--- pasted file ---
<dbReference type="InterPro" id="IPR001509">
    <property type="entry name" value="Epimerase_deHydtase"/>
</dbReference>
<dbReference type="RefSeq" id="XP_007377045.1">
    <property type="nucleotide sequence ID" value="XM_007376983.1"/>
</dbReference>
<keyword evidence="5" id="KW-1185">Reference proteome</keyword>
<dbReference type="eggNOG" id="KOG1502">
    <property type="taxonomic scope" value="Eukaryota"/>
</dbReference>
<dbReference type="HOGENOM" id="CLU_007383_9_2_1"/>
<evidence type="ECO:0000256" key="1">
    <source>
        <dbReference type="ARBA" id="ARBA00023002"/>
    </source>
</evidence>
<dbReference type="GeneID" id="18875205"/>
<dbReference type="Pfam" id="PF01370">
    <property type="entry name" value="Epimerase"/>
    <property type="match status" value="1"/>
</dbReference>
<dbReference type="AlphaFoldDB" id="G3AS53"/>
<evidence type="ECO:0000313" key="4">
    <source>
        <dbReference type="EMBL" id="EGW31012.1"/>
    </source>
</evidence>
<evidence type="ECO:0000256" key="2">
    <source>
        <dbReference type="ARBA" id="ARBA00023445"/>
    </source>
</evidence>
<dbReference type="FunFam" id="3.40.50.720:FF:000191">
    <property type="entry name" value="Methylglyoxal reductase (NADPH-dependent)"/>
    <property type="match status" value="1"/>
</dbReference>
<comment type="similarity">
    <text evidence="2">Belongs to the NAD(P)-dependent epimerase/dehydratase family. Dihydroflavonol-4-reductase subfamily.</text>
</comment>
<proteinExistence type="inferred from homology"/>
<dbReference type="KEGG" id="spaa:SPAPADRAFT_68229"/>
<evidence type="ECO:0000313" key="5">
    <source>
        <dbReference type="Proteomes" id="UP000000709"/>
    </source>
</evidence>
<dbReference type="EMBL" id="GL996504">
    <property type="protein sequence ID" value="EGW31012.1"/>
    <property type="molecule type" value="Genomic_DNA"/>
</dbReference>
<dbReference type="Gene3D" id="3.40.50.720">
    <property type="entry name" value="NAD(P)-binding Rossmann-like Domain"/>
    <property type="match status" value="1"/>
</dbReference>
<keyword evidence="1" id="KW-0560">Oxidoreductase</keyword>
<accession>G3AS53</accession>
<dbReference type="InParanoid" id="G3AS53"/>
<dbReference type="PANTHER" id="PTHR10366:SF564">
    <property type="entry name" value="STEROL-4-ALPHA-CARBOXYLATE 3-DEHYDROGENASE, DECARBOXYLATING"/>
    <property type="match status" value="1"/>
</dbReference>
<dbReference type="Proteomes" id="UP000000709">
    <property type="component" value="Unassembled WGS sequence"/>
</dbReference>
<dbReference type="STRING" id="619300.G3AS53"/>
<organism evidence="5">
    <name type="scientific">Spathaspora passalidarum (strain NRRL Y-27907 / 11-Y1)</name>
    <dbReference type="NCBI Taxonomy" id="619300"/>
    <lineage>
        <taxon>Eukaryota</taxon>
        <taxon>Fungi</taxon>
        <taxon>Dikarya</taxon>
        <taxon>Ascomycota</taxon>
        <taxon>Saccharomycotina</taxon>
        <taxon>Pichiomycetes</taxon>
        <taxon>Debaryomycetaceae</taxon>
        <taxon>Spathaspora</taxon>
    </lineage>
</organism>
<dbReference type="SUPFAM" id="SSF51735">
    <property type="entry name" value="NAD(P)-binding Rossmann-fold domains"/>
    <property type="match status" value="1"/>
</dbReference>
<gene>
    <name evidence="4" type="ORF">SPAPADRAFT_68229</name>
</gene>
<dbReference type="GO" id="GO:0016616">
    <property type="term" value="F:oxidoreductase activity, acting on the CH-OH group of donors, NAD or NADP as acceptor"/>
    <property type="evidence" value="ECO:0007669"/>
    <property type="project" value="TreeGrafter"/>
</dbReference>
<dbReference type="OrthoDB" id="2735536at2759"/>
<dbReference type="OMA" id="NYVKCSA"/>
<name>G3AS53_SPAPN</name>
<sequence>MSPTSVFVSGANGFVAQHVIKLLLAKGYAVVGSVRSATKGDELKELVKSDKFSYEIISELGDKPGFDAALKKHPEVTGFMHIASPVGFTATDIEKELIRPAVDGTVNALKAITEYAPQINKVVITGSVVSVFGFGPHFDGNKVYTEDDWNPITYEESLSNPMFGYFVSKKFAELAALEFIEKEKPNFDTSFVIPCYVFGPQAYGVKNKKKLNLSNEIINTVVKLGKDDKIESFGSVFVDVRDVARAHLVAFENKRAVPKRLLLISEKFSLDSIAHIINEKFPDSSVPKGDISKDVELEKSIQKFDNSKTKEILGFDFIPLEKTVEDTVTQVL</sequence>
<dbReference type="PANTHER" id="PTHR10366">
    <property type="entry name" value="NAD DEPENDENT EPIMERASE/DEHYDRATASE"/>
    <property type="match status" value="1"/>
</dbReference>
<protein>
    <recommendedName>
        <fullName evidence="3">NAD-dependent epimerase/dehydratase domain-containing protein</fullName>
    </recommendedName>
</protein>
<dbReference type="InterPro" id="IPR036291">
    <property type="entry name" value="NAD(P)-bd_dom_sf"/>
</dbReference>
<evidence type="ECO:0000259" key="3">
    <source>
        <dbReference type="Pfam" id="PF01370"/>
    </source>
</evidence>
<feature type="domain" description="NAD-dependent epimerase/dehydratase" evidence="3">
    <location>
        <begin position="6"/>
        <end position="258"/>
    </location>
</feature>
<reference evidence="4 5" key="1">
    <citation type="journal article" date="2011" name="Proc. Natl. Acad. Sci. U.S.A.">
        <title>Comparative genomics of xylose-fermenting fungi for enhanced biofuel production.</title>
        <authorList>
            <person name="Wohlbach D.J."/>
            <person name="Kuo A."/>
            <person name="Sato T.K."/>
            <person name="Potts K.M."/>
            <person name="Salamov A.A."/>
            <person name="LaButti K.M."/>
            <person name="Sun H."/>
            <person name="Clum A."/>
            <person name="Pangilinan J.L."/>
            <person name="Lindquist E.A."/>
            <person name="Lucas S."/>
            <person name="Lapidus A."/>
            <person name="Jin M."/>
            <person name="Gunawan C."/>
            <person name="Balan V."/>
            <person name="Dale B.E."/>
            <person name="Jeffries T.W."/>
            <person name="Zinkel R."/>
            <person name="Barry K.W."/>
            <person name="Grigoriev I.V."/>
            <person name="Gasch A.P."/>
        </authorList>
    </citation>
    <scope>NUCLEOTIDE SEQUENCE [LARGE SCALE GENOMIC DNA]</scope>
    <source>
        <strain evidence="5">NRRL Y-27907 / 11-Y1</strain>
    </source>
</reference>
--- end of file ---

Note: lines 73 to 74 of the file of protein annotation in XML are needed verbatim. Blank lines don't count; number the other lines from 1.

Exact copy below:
        <taxon>Ascomycota</taxon>
        <taxon>Saccharomycotina</taxon>